- Up to 24-hour delayed start
- Accessories include soup spoon, stainless steel steam rack, measuring cup, and rice paddle
- Traps nutrients, aromas, and flavors
No list of electric pressure cooker reviews would be complete without several Instant Pot pressure cookers. The LUX60 is our bargain basement choice. It’s the least expensive option to make our list. In this instance, the six appliances in one are a steamer, rice cooker, slow cooker, warmer, sauté, and it makes electric pressure cooker recipes. Of course, you could do most of those things with a pot on your stove, but that distracts from the fact that this is an awesome device. It is ideal for busy people who aren’t the best at cooking. You can even use it to make eggs and cake.
- Has seven different trim colors to choose from. Perfect for those of you who need something in purple
- 19 program functions, including ribs, potatoes, desserts, fish, and more
- 29-hour delay timer lets you prepare tomorrow night’s dinner this morning
You gotta love a company that just puts two fancy-sounding words together and calls it good. Elite Platinum (if that is their real name) is a brand of the Maxi Matic company. I went to the About Us section of their website, and all it says is “Coming Soon.” I guess they’re too busy making the best pressure cookers. Anyway, for a no-name company that produces a varied array of kitchen appliances, this product is pretty darn good. There are rare instances of it malfunctioning after a few weeks, but customer support is quick to rectify the sitch.
- Two separate LED LCD displays for pressure and cooker time
- Sixteen built-in programs, including egg maker, yogurt, porridge, and beans plus stuff you actually want to eat, like meat
- Comes with rice scooper, steam rack, measuring cup, and steam basket
The GoWISE USA GW22623 is another 8-in-1 deal, but basically, if anything is less than 8-in-1, it does not necessarily mean it has less than eight functions. It is more a sign that they put less time into their marketing angle (and the unit probably doesn’t make yogurt). The eight functions are common in just about all the best pressure cookers. That said, I don’t understand why people lose their poop over the fact that it makes eggs. You can make perfect eggs in a couple minutes on your stove. Big whoop! I’m more impressed that I can use this to make pulled pork in an hour. Let’s see you do that, stove!
- Overheat protection
- 8-hour delay timer is perfect for getting dinner ready before leaving for work
- Two pressure-control valves
The name Fagor sounds vaguely offensive. Nonetheless, the aptly-named 670040230 is a no-frills unit that gets the job done. It’s like that one guy you worked with for decades who never missed a day of work, ate lunch at his desk, and never said more than two words to you.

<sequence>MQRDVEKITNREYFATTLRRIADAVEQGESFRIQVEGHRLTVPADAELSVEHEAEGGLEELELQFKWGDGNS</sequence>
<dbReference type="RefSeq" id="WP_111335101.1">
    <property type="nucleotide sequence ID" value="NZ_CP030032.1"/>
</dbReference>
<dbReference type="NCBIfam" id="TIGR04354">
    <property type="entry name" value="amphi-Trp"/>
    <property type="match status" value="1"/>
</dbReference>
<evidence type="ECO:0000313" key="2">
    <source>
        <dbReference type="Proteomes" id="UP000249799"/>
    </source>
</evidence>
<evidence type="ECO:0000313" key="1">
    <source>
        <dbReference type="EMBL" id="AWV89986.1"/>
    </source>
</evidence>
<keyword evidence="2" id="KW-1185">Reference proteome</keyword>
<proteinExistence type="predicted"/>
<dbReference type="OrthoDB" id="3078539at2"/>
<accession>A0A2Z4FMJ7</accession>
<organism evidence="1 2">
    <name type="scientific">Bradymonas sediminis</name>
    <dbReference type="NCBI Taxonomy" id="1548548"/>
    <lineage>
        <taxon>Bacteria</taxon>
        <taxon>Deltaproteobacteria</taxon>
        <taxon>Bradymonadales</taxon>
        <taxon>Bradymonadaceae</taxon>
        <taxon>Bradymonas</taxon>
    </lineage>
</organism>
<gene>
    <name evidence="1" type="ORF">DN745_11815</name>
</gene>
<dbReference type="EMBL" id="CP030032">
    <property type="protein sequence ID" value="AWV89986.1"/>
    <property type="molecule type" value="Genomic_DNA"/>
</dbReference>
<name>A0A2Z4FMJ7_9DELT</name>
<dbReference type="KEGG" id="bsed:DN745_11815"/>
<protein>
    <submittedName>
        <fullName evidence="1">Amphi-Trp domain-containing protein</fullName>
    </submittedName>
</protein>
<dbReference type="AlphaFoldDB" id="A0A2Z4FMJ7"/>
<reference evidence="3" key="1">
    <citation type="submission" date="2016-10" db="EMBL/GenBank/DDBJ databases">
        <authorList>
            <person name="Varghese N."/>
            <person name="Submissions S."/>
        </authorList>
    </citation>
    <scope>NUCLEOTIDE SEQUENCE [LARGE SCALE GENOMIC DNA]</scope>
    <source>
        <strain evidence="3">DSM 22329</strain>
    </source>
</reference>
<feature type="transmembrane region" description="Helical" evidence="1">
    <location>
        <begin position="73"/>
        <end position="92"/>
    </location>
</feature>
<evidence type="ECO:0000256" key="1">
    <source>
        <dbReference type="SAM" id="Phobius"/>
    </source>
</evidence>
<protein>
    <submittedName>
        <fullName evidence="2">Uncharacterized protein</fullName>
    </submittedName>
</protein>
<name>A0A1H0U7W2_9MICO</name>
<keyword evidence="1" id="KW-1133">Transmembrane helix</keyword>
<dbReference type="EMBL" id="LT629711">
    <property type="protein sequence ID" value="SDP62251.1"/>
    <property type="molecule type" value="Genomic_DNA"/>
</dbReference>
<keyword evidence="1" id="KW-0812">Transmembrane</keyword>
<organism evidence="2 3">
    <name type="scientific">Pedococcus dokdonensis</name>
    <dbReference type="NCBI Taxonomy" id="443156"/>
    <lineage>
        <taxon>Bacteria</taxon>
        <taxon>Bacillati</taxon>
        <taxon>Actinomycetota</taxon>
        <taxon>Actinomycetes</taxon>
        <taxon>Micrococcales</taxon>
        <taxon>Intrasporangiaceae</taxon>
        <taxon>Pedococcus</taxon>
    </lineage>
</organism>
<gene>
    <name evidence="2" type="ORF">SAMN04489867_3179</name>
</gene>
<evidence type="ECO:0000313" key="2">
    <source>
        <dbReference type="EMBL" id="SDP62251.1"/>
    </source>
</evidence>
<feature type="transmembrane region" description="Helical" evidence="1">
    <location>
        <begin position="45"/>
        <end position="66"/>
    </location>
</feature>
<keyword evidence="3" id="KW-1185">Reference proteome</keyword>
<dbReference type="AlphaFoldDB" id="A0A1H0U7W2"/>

- Standard automatic pressure release and self-locking lid
- Removable dishwasher-safe nonstick cooking insert
- LED display and soft touch buttons
The Nesco PC6-14 is a great, low-maintenance model. The biggest complaint from users is that the temperature cutoff device goes dead if the appliance reaches excessive temperatures. Fortunately, there is a one-year warranty.
- Program and monitor cooking progress using your tablet or smartphone
- Free app with lots of recipes or add your own
- Won’t burn your face off
By now, you should realize that “Instant Pot” is not some sort of marijuana delivery service (true story: my mom actually thought this.) They exist solely to make sure you can have delicious meals cooked quickly with the use of intense pressures. In fact, the term “instant pot” is now used to describe any brand of cooker. Anyway, the Smart Bluetooth Instant Pot pressure cooker allows you to cook dinner from the comfort of your office desk.
- Thirteen programmable cooking modes
- 12-quart behemoth
- Will even automatically continue cooking if you lose power (once the power is back on)
Just about all of the best pressure cooker manufacturers claim their units will cook meals up to 70% faster. This is true of just about every model. It should not serve as a selling point for specific models. That said, the Gourmia GPC1200 is the most expensive cooker on this list. I only recommend it if you want to be able to cook huge meals in a short time.
- Fifteen programmable cooking modes, such as curry, broth, congee, multigrain, and water
- Comes with an extra glass lid for when you want to take things slow
- Nine proven safety mechanisms, including unplugging it
For number ten, I almost put one of the winners of the over-produced Gordon Ramsay show Hell’s Kitchen as a great “pressure cooker,” but I was not willing to sacrifice journalistic integrity for a simple pun. You’re welcome.